XXY Illustrator Takeover: Krister Selin

XXY Illustrator Takeover: Krister Selin

XXY Illustrator Takeover: Krister Selin

Finnish Illustrator Krister Selin studied for his BA at Bournemouth University, gaining a first class degree when he graduated – and it’s not hard to see why! Krister uses both traditional draftsmanship and modern technology to create his beautiful hand drawn illustrations.

Krister’s work is regularly featured on Amelia’s Magazine, where his intricately rendered fashion imagery are usually the headline piece. His considered pen strokes and stunning use of colour give his work an edge that many illustrators aren’t able to achieve. In contrast to some more stylised work, Krister is a skilled portrait artist, and much of his work is figurative focused.

Social media and Photoshop are key tools in Krister’s trade, which he uses to great effect in both creating his gorgeous works and promoting them himself. His delicate portraiture and garment illustrations are a far cry from the cartoons he drew as a child, but it’s clear that Mr Selin is well on his way in his artistic career.

Tell me about your first memory of drawing: 

Can’t really remember my first memory of drawing to the honest, I do recall that I was totally into drawing characters from He-Man, Moomins and Disney films when I was younger. I used to draw lots and lots on airplanes when we travelled abroad and it was just second nature to me.

What inspired you to become an illustrator? Who are your illustration Heroes?

I have always been interested in art and since the age of 13 I’ve always been to schools that specialize in art and design. I think the illustration spark hit sometimes during the 90’s when I discovered comics like X-men and G.I.Joe and wanted to draw characters from it and create my own comics.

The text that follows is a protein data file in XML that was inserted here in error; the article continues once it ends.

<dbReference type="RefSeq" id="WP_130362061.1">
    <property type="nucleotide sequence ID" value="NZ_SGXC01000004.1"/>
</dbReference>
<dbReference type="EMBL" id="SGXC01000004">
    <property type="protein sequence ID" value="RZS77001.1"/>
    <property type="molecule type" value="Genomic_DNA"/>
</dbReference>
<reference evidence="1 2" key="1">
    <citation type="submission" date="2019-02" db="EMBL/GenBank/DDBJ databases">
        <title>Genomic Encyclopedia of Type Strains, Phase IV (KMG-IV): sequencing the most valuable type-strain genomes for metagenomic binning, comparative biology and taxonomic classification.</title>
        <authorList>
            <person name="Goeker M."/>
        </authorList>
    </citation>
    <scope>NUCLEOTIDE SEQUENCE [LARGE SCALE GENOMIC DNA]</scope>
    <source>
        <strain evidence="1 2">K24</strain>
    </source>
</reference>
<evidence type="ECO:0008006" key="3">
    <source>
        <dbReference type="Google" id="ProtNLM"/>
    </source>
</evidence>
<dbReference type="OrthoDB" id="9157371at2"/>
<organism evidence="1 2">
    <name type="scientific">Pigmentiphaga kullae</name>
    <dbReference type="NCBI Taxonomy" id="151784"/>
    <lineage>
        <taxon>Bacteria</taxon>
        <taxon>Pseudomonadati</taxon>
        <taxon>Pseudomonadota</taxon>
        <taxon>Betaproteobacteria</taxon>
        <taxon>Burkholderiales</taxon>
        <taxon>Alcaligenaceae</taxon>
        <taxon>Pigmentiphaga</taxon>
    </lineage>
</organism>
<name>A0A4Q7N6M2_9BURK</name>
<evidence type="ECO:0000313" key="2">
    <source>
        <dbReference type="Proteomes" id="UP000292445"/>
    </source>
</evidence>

I think my heroes would include Finnish artist Helene Schjerfbeck as well as more contemporary illustrators such as Richard Gray, Tara Dougans, Kustaa Saksi, Laura Laine and Kris Knight.

Do you have a favourite commission so far?

Every project and commission is great, I always look forward to developing my style further and approaching every project with fresh attitude and challenging myself.

 What’s your ultimate career aspiration? 

My ultimate career aspiration would be to do what I love. I never want to loose the sight of it. Illustration for me as a career is a journey and I feel grateful to do what I love as my job.

How do you think Instagram (and other social media) has affected your career and work itself? Is it a help or hindrance?

I think social media has been a great way for me to reach out and connect with other creatives and discover new work. Also it is amazing to actually meet the people you have been sharing ideas with after meeting them via social networking sites. It is even better to see in your calendar for the day that you will be having Face Time/Skype coffee with someone in New York or in Austria as an example.

Where and when are you most productive and creative?

I am most productive in my own studio in the evenings. The room has a magical feel to it when the sun is setting and it is much easier to concentrate for the work at hand. I love the fact I have my own designated space for my work, no TV’s or super comfy sofas to distract me.

What are your preferred mediums to work with? 

I have always loved pencils and biro. I’m not either afraid to experiment with unconventional materials and always want my work to have a tactile feel to it. I feel it is very important to me these days because my work used to be more digital and I feel that I have gone back to my roots, enjoying traditional methods and drawing in general.

Do you have a routine process when you are producing work? Where do you start with a drawing? 

I do lots of little thumbnail sketches to see the overall feel of the composition. Then those would be scanned to the computer and proportions tweaked. After that I would produce the original artwork by pencils and paints, scan it and enhance the colours and do some minor tweaks to the image.

I always tend to start with drawing the face and eyes, it always helps to maintain the overall feel for the image and set the mood for my drawing.

Interview:Natasha David

XXY mockup siteLoves Me Loves Me Not_for Secret 7_by Krister SelinSnow_by Krister SelinXXY logo by Krister SelinThe Place Beyond The Pines_by Krister SelinKrister Selin_Studio